Figure 5.

(A) Seven healthy volunteers utilized sleeping and living rooms with NCPDIAC in their homes. During this period, the occupants themselves would switch NCPDIAC ON and OFF. Sixteen trials of OFF to ON (3M ON) and thirteen trials of ON to OFF (3M OFF) were executed. (B) The levels of positively and negatively charged particles in the representative six rooms including the homes of HV where the NCPDIAC apparatus was set were measured using as ion counter (EM-1000, Eco Holistic Inc., Suita, Japan) during the OFF and ON periods. During the OFF period, there was no difference between positively and negatively charged particles; however, during the ON period, the level of positively charged particles was significantly reduced, thereby establishing a difference between the number of positively and negatively charged particles. Statistical analyses were performed using the student T test. (C) Changes in actual NK cell activity prior to and following the 3M ON and 3M OFF periods. Values tended to increase during the 3M ON and decrease during the 3M OFF periods. (D) Relative NK cell activities with NK cell activity previously set to 1.0. There was a significant increase in relative NK cell activity during the 3M ON period and a significant decrease during the 3M OFF period. Statistical analyses were performed using the student T test.

Blood samples were taken just before switching ON or OFF. Thus, during the OFF to ON (3M ON) period, HV stayed at home with NCPDIAC (sleeping room and living room). During the ON to OFF (3M OFF) period, HV occupied rooms in their homes without NCPDIAC [15].

All seven HV comprised Japanese living in Japan and were asked to join this project by first-class registered architects who are colleagues of the authors. The average age of the volunteers was 54.86 ± 9.15 years and included five males and two females. All volunteers had built or renovated their residential homes prior to being recruited to this project and agreed to set up an NCPDIAC device for the experiments [15].

This study was approved by the institutional ethical committee (#854) and samples were only taken from HV who provided written informed consent.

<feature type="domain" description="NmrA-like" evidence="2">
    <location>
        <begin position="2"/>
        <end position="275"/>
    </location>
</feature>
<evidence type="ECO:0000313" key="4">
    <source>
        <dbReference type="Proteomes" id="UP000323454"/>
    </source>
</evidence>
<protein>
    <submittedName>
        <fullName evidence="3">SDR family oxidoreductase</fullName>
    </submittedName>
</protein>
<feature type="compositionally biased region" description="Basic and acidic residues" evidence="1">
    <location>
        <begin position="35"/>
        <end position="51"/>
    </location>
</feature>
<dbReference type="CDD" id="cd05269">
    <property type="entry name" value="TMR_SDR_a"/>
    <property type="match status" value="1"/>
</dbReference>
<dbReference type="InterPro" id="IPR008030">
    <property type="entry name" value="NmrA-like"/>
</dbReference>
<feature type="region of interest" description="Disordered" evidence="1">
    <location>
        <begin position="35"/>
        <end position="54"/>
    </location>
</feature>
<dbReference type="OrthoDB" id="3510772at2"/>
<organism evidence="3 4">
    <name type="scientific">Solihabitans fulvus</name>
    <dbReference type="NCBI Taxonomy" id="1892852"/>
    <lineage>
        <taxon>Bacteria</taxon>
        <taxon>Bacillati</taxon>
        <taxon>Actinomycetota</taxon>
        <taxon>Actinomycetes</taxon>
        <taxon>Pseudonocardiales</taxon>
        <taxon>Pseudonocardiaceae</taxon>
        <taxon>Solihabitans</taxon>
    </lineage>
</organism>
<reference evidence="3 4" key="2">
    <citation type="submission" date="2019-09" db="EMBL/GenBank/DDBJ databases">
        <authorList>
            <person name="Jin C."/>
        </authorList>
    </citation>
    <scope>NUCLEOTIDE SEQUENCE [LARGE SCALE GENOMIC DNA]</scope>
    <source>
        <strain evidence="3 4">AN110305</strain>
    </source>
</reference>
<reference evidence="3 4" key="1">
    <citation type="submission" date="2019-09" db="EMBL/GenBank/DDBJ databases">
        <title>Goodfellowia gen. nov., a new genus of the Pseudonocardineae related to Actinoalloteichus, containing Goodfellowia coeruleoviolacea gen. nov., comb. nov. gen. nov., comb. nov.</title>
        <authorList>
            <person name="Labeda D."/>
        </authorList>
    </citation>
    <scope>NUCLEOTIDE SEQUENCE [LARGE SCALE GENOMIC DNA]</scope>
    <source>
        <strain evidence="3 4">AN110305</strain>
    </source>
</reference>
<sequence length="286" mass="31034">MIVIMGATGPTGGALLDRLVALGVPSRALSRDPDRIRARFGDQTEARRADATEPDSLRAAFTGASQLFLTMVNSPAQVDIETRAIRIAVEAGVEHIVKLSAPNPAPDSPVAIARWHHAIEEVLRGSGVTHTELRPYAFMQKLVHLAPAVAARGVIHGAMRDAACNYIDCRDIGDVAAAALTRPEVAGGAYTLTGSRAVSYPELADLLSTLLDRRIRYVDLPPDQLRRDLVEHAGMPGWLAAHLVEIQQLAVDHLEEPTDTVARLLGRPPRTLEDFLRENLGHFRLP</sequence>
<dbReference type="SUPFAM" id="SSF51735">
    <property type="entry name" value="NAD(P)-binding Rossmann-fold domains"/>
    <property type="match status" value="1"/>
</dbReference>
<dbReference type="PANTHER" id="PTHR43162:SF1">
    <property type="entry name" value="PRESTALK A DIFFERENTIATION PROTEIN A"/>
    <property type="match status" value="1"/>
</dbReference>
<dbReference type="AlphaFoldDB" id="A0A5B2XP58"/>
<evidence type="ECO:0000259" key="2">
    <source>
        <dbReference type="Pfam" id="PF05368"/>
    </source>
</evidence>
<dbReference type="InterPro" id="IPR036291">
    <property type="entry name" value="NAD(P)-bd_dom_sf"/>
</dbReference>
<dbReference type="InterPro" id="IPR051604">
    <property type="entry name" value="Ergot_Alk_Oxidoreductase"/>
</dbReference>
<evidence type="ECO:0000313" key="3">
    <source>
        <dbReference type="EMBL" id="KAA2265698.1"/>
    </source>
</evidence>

The clinical parameters measured were similar to those determined for the 2W nightly stay experiments with additional cytokines being measured. Twenty-nine cytokines were measured using the Luminex 26 Cytokine Plex Kit Human Cytokine/Chemokine Panel (MPXHCYTO60KPMX26, Merck Millipore, Billerica, MA) [15]. Additionally, adipokines and cytokines related to oxidative stress in serum from 16 ON and 13 OFF trials were measured using the Human Adipokine Magnetic 14-Plex Panel with Luminex instruments (Bio-rad, Hercules, CA, USA). Fourteen of the cytokines examined comprised IL-1β, IL-10, IL-6, monocyte chemotactic protein (MCP)-1, leptin, SAA (serum amyloid A), hepatocyte growth factor (HGF), insulin, lipocalin-2, TNF-α, B cell activating factor (BAFF: belonging to the tumor necrosis factor family), resistin, plasminogen activator inhibitor (PAI)-1, and IL-8 [16].

After analyzing all of the results, it was determined that all items measured except for NK activity revealed no significant difference between 3M ON and 3M OFF conditions. NK activity was measured as the E/T ratio and was calculated to be 10:1 and 20:1. With an actual NK activity of 20:1, there was a tendency of NK activity to increase in the 3M ON period and decrease in the 3M OFF period [15]. Additionally, the relative changes in NK activity set before as 1.0 for individual values of 3M ON and 3M OFF periods revealed a significant increase during the 3M ON periods and a decrease during the 3M OFF periods in the 20:1 E/T ratio as shown in Figure 5C [with an E/T ratio of 10:1, similar significant results were obtained in the 3M ON (p = 0.017) and 3M OFF (p = 0.012) periods] [15].

Taken together, it was shown that NCPDIAC cause enhancement of NK cell activity even in living homes. The apparatus utilized for establishing NCPDIAC may possess advantages in reducing the occurrence of cancers, as well as reducing signs or symptoms associated with virus-infected diseases such as influenza [15].